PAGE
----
How ready are Southeast Asian markets to scale up renewable energy?
The region faces many challenges, I think the most relevant for decarbonisation is the fact that much of its energy comes from coal, and the coal plants are relatively young. The other challenge is that the region is not as interconnected as it should be for getting more renewable energy into the grid. These issues are probably impacting financing and investments.
This is not just for Southeast Asia – the reality is that many regions are not yet ready. There are three main barriers: physical infrastructure, the policy environment, and the capacity of the workforce.
To address these, we are working on providing a kind of certification for skilled labour, so that foreign investments coming into a country can employ the local workforce, instead of bringing people in from abroad.
In terms of finance, we have US$150 trillion of assets committed to net-zero emissions globally. We need about US$4 trillion a year [invested in renewable energy] – just over 2 per cent of the total sum. We need to put in place the right policy to attract this capital. We are calling for multilateral financial institutions to invest more in the infrastructure needed to allow new energy systems to be installed. We are also going to launch an initiative with utility firms to see how we can create regional plans to attract investments.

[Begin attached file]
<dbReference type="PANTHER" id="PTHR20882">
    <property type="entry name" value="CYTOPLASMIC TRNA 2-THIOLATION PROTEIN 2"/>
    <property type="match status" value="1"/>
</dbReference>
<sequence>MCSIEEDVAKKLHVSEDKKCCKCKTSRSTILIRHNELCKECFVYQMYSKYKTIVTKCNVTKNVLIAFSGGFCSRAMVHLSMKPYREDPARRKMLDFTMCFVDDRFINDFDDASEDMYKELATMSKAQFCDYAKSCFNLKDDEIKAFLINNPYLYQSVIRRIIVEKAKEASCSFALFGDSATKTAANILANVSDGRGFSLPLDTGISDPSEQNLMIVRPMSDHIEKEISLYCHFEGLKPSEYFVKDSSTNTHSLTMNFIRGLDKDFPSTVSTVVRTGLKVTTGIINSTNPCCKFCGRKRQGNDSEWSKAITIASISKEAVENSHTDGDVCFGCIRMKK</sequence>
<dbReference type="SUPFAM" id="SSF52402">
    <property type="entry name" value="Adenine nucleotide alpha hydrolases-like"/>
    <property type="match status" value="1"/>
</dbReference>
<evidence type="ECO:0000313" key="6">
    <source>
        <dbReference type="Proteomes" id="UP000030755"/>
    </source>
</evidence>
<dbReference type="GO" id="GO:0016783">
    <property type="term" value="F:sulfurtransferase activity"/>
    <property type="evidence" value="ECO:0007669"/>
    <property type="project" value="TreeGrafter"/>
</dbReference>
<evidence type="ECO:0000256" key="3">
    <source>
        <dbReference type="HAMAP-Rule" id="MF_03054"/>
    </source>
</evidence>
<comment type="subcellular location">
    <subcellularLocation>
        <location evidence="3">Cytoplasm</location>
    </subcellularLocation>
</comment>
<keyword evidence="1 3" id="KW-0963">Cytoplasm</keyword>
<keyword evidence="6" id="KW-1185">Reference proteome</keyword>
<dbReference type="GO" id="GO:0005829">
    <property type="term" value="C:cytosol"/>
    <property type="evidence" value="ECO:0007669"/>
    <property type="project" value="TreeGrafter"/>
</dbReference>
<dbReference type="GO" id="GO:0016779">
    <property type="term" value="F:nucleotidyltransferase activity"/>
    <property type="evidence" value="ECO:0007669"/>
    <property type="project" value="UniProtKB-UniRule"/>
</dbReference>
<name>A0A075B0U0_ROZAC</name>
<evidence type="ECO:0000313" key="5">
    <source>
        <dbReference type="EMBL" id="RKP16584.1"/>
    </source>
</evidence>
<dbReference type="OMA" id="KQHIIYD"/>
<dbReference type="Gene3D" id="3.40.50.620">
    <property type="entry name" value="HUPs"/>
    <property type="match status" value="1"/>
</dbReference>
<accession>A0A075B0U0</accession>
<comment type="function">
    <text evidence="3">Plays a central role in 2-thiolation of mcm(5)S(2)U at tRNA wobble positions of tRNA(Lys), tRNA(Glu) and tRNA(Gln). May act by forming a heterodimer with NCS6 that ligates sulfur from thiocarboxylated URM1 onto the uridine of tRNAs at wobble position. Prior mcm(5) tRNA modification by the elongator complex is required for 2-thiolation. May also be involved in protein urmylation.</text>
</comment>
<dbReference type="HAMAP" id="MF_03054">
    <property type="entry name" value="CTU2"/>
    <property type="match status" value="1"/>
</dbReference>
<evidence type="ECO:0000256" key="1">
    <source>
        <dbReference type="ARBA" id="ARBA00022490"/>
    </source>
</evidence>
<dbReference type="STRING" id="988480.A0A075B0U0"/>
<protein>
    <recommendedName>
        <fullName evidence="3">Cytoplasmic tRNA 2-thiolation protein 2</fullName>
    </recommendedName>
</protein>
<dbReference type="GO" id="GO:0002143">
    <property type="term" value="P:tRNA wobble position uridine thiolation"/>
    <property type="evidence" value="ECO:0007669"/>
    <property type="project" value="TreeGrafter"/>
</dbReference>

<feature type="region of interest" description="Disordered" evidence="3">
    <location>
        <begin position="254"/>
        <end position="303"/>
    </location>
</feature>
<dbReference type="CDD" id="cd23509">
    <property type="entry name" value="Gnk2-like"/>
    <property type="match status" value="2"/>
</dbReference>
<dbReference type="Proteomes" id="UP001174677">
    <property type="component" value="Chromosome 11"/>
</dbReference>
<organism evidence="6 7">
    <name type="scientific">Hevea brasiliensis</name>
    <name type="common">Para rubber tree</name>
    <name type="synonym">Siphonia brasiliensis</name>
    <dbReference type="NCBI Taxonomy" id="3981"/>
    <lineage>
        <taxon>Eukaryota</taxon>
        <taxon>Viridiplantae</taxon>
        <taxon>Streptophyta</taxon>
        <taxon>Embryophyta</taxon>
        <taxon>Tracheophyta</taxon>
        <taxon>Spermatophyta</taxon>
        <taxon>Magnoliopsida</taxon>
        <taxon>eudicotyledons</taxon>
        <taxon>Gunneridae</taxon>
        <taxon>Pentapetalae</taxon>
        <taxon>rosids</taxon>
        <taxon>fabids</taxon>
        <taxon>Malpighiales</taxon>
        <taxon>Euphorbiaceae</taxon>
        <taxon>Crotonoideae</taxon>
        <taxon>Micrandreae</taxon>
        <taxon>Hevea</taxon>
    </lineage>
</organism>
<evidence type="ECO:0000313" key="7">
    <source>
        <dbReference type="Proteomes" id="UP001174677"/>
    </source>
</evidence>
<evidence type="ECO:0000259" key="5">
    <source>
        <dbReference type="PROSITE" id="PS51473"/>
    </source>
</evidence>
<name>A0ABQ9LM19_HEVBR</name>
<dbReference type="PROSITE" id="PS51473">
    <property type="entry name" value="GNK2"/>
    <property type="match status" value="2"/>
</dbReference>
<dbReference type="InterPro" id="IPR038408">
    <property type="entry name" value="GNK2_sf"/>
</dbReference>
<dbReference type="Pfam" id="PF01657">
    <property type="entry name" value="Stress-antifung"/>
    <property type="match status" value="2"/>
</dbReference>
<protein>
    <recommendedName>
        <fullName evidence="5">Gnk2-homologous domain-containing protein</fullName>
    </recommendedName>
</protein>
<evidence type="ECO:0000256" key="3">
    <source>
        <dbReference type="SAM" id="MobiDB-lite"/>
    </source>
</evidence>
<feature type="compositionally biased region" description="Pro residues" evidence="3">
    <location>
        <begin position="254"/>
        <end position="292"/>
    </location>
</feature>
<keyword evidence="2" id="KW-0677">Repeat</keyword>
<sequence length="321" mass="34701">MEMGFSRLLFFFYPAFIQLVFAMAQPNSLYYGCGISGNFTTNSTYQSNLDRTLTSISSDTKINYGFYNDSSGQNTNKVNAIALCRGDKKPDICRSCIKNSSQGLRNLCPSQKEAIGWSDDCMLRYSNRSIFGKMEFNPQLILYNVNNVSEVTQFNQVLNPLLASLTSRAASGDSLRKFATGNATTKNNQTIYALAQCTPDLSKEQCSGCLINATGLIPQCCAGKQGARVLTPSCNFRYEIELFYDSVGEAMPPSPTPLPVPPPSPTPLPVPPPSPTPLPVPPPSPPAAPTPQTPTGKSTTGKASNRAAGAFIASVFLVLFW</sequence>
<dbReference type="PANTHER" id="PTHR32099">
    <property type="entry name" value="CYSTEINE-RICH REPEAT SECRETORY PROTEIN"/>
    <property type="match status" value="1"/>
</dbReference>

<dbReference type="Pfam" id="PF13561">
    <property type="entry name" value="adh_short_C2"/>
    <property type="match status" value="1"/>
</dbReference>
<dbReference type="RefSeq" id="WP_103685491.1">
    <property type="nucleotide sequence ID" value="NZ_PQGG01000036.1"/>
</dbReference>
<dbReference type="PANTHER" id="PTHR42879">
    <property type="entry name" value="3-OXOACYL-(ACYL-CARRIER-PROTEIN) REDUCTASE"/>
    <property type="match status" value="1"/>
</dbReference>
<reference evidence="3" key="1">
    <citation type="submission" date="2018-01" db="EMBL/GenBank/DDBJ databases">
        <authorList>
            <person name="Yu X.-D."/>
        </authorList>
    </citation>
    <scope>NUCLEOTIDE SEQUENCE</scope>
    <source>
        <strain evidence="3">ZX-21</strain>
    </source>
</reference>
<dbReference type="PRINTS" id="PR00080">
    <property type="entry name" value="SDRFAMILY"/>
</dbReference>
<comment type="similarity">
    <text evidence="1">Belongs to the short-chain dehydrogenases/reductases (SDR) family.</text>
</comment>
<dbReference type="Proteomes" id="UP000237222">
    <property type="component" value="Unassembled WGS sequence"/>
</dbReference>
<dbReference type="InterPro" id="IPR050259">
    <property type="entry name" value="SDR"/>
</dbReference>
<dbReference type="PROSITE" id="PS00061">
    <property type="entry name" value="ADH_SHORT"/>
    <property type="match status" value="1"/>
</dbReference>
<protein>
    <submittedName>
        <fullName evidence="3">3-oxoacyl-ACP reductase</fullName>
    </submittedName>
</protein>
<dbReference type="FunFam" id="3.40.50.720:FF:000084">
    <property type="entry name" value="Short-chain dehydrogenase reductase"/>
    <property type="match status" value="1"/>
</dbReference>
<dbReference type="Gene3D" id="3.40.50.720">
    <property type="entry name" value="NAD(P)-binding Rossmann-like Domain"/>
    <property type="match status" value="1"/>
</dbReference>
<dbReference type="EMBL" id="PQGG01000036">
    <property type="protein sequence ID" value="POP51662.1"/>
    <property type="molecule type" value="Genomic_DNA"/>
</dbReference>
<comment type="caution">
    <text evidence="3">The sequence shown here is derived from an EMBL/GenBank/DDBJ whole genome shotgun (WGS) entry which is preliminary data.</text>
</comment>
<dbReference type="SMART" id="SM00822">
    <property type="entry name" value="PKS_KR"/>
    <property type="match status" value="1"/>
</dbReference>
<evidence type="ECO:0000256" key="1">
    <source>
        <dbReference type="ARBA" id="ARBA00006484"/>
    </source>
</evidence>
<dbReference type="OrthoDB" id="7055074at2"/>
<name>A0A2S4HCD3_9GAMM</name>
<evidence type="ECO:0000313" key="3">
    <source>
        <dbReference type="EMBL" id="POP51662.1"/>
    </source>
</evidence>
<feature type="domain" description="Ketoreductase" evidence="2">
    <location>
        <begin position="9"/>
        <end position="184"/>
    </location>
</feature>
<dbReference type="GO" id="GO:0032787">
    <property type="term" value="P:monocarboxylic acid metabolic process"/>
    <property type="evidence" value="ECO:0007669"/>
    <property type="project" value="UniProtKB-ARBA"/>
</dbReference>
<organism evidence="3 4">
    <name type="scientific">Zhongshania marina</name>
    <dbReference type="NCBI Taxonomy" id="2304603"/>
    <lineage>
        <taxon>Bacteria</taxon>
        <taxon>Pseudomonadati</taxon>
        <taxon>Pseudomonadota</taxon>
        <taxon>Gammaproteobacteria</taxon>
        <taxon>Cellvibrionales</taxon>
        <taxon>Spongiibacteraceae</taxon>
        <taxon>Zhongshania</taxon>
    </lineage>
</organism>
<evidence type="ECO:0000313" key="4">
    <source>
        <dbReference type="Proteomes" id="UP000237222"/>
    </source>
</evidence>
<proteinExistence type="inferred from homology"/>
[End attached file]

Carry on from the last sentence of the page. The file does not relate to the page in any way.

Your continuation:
But we already see, for instance in Vietnam, that offshore wind works very well, and the country has crafted policies to connect offshore turbines to the grid.
There are also other opportunities – the region is progressing on biofuels, renewables manufacturing and decentralised solar grids. The region is also rich in critical minerals. The potential for both solar and wind is there, in some regions it is more solar, in others more wind. Interconnectivity across the region will help them work efficiently.
We published last year the second renewables outlook for Asean and a socio-economic analysis for the region, which serve as guides for accelerating the adoption of renewables.
Southeast Asia is still big on gas developments, and extending the role of fossil fuels with technologies like carbon capture, storage and utilisation. Do you see this affecting the renewables market?
The argument is that gas helps to balance the power system, so that there can be more renewables. This proposition comes from the fact that the grid cannot compensate itself [against intermittent renewables]. But if you have a grid with energy storage, you don’t need to have any other kinds of fuel to balance the entire system.
Renewables can self-balance, if the logistics are in place – batteries, as well as hydropower and geothermal for countries that have these sources. Each country will need to find a way to use all these resources in a comprehensive way. But the problem of infrastructure, again, is the one that we see as the most important now.
Is it too early to talk now about end-of-life management, and recycling, of equipment like solar panels in this region?